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Hedgerow management for hazel dormice

Hedgerows provide food, shelter and living space for dormice and serve as leafy corridors through which they can disperse. Hedgerow loss and poor management have led to dormice declining by 64% in hedgerows since the 1970’s, leaving them even more isolated in unconnected woodlands. Dormice serve as indicators for biodiversity loss: if they are not present, other species are likely to have been lost too.

Reduced hedgerow continuity and height through intensification of management reduces food and cover for dormice in hedgerows. Hedgerow shrub diversity is also important.  

Here’s our advice on how to manage hedgerows for dormice and more about our hedgerow conservation work and new national survey


For a dormouse, connectivity means two things. The habitat in which they live needs to have stems, twigs and branches interlinked so that dormice are able to move around to find food and find a mate without coming to the ground.

As young dormice matures, the juveniles need to have woodlands connected by hedges to enable them to disperse in early autumn through the landscape and establish areas of their own. As even small gaps in a hedgerow can be a barrier to dormice dispersal, the more continuous a hedgerow is, the more likely it is to be used by dormice.

Hedgerows form an important link between woodland copses that are too small to support a viable dormouse population on their own. Crucially, they can also support breeding populations independent of other habitats.

Hedge quality

Dormice can be quite specific when it comes to which hedge they nest in. They require a diverse range of plant species and only appear to nest in hedges that are left to grow a little larger.

There have been very few studies of dormice in hedgerows. English Nature published ‘Hedgerow management, dormice and biodiversity’ by Bright and Macpherson in 2002 and their conclusions are summarised below:

  • There has been a 64% decline of dormouse occurrence in hedgerows since the late 1970s to 2000, equating to a red alert decline of 70% over 25 years.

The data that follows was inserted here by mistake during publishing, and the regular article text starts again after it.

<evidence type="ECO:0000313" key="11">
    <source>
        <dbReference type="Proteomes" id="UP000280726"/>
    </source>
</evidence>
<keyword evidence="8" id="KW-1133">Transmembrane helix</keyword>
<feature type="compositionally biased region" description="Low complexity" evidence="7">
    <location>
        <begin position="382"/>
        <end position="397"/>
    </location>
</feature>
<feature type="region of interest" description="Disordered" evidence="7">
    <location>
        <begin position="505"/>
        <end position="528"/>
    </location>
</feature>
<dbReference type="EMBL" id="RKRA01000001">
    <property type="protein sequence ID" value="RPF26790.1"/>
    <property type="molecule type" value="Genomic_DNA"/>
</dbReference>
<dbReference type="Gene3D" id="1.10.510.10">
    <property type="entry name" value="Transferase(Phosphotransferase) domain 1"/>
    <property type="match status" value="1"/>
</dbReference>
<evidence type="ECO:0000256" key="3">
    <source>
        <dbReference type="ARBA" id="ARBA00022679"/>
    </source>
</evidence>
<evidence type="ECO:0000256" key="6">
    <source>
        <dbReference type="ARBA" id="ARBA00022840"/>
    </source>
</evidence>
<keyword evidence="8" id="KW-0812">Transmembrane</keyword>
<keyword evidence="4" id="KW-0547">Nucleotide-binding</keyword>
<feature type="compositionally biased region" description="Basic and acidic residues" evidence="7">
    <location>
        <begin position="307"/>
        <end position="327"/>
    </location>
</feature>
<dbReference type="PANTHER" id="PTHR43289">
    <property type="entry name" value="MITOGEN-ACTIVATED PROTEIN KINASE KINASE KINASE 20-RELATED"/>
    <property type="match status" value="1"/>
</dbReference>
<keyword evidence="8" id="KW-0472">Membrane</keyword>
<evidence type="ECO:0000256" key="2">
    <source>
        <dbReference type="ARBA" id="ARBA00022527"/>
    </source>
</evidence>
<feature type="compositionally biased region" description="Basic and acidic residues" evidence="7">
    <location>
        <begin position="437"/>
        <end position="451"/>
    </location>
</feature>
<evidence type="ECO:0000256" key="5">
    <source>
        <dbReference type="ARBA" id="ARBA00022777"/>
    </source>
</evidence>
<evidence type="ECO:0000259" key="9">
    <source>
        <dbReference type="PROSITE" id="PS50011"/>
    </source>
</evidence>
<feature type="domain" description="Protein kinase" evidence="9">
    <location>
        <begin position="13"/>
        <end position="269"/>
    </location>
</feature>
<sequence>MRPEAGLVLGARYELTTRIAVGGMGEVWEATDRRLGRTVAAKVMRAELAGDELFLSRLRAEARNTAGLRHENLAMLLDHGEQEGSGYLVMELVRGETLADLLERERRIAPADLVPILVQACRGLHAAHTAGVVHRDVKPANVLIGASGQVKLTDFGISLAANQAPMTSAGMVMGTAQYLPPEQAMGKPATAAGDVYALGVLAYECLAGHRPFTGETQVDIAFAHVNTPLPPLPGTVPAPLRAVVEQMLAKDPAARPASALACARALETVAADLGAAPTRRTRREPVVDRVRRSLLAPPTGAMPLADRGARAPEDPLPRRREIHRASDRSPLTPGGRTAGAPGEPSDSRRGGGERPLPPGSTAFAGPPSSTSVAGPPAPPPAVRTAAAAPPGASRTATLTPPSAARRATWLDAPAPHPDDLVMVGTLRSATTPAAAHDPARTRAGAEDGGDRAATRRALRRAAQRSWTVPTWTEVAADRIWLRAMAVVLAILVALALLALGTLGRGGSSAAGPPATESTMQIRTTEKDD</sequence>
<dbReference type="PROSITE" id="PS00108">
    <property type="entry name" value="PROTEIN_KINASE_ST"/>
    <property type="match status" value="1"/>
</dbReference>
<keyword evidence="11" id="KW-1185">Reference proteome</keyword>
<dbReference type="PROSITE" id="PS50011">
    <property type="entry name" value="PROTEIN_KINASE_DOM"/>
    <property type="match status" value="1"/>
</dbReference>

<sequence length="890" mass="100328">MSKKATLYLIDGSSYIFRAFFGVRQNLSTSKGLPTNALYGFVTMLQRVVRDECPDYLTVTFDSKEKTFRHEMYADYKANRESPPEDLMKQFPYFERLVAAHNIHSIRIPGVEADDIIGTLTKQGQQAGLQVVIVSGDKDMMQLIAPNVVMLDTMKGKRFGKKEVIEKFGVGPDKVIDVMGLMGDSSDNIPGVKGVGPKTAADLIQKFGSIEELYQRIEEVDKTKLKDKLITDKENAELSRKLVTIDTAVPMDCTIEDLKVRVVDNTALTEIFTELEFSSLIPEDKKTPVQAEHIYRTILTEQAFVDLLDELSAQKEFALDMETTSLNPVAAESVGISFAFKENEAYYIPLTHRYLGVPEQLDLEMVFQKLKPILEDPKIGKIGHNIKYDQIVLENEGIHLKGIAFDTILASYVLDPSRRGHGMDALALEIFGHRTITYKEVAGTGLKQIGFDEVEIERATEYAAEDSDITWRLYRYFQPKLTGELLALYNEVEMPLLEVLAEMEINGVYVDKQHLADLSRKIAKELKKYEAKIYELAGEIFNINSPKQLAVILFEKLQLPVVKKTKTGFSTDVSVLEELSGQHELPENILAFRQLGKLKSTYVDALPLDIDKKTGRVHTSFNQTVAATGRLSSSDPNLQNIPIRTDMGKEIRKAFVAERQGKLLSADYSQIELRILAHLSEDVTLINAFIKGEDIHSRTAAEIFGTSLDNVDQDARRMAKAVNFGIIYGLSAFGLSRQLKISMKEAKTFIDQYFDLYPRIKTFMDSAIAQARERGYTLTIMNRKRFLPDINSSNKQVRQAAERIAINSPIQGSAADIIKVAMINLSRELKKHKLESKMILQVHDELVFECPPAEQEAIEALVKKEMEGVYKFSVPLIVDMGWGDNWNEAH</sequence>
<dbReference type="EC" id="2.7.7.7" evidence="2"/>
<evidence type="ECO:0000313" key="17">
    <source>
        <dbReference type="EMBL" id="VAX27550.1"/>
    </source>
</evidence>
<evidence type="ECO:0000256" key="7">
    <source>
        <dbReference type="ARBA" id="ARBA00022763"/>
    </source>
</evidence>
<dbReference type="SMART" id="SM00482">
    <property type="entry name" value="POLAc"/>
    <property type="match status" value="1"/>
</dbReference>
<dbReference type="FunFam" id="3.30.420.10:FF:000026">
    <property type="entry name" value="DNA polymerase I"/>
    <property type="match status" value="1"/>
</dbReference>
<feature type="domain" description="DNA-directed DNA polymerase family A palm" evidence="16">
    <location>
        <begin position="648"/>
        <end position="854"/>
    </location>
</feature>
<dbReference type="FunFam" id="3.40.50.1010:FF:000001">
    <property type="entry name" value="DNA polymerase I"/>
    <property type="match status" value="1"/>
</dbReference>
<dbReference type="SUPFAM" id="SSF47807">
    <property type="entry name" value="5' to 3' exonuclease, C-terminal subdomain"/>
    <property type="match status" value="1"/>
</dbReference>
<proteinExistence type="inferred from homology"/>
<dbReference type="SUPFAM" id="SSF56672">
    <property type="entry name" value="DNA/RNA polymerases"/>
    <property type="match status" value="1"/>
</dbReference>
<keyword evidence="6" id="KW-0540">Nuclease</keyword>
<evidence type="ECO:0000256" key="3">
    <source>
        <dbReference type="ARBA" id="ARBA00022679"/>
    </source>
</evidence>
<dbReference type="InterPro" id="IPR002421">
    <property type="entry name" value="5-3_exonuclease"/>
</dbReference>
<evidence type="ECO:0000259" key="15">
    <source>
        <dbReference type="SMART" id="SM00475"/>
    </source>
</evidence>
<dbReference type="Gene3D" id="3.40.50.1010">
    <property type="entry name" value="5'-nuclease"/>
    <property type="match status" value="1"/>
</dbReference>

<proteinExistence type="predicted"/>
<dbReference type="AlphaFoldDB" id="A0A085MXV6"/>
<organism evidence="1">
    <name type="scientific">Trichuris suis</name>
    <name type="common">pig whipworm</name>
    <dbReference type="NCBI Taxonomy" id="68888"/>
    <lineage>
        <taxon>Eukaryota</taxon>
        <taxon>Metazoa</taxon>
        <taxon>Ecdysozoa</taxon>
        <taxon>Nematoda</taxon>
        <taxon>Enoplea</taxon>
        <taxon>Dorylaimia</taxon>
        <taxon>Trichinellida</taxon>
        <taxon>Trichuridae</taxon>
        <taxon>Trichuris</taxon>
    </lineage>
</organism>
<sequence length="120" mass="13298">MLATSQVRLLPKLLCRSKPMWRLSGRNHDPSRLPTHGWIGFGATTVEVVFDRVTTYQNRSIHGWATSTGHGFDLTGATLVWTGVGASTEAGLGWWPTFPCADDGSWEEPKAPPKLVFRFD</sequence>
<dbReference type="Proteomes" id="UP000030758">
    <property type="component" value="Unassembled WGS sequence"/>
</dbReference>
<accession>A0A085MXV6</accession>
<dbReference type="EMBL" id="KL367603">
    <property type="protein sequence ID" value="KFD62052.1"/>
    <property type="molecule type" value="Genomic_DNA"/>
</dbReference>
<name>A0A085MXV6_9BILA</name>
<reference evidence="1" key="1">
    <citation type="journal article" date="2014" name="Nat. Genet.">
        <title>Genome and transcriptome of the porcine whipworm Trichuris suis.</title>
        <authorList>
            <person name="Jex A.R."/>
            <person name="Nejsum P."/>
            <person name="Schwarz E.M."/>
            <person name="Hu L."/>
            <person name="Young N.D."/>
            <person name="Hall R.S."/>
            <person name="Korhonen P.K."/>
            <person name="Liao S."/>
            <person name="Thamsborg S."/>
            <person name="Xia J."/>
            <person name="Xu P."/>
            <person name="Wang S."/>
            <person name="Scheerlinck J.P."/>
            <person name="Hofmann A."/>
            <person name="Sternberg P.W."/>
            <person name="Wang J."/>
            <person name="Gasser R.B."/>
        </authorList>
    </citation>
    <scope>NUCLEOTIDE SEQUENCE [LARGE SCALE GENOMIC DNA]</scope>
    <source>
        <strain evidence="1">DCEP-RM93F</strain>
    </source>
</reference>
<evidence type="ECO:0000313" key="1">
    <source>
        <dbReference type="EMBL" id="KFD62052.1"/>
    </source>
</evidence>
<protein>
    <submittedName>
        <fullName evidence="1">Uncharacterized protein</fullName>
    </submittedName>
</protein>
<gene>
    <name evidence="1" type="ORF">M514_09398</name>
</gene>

• Loss of dormice from hedgerows is of high conservation concern because:
    • (i) the dormouse is an indicator of biological diversity
    • (ii) loss from hedgerows, which are dispersal corridors, implies that dormouse populations have become more isolated
    • (iii) Population densities in hedgerows are as high as the average for woodlands
  • Extinction of dormice in hedgerows was strongly related to hedgerow size. Smaller hedges would have led to a lower availability of food and cover for dormice.
  • Dormouse populations in hedgerows reached densities similar to those found nationally in woodlands.
  • Hedgerow height was the main feature associated with dormouse abundance in hedgerows. Uncut hedgerows were more likely to be occupied by dormice. Cutting a hedgerow on its top had as much impact on dormouse density as cutting on both sides. Thus, intensive hedgerow management clearly has a negative impact on dormouse density.
  • Hedgerow shrub diversity was also associated with dormouse density. Dormice were indicators of ancient hedgerows and indicators of hedgerow biodiversity.
  • The abundance of juvenile dormice in hedgerows was related to the distance to ancient woodland. This shows that hedgerows are used by dormice as dispersal corridors.
  • Frequent, usually annual, cutting of hedgerows prevents the production of nuts and seeds. Annual cutting leads to lower production of buds and fruit than cutting at two or three year intervals.


  1. No one hedge will maintain a population of dormice and so hedge management needs to be considered at a landscape scale. It has been shown that dormice can travel up to 300m per night in hedges to forage for food. Find out more about creating a hedgerow management plan.
  2. To maintain a healthy structure, individual hedgerows are best managed according to their lifecycle. All hedgerows will decline structurally if they are managed in the same way for too long, and so their management needs to reflect their life stage and maturity. The free Healthy Hedgerows app is a rapid assessment tool to help pinpoint the location in the lifecycle of each hedge surveyed, and calculate instant management advice accordingly. Find out more about the Healthy Hedgerows app here.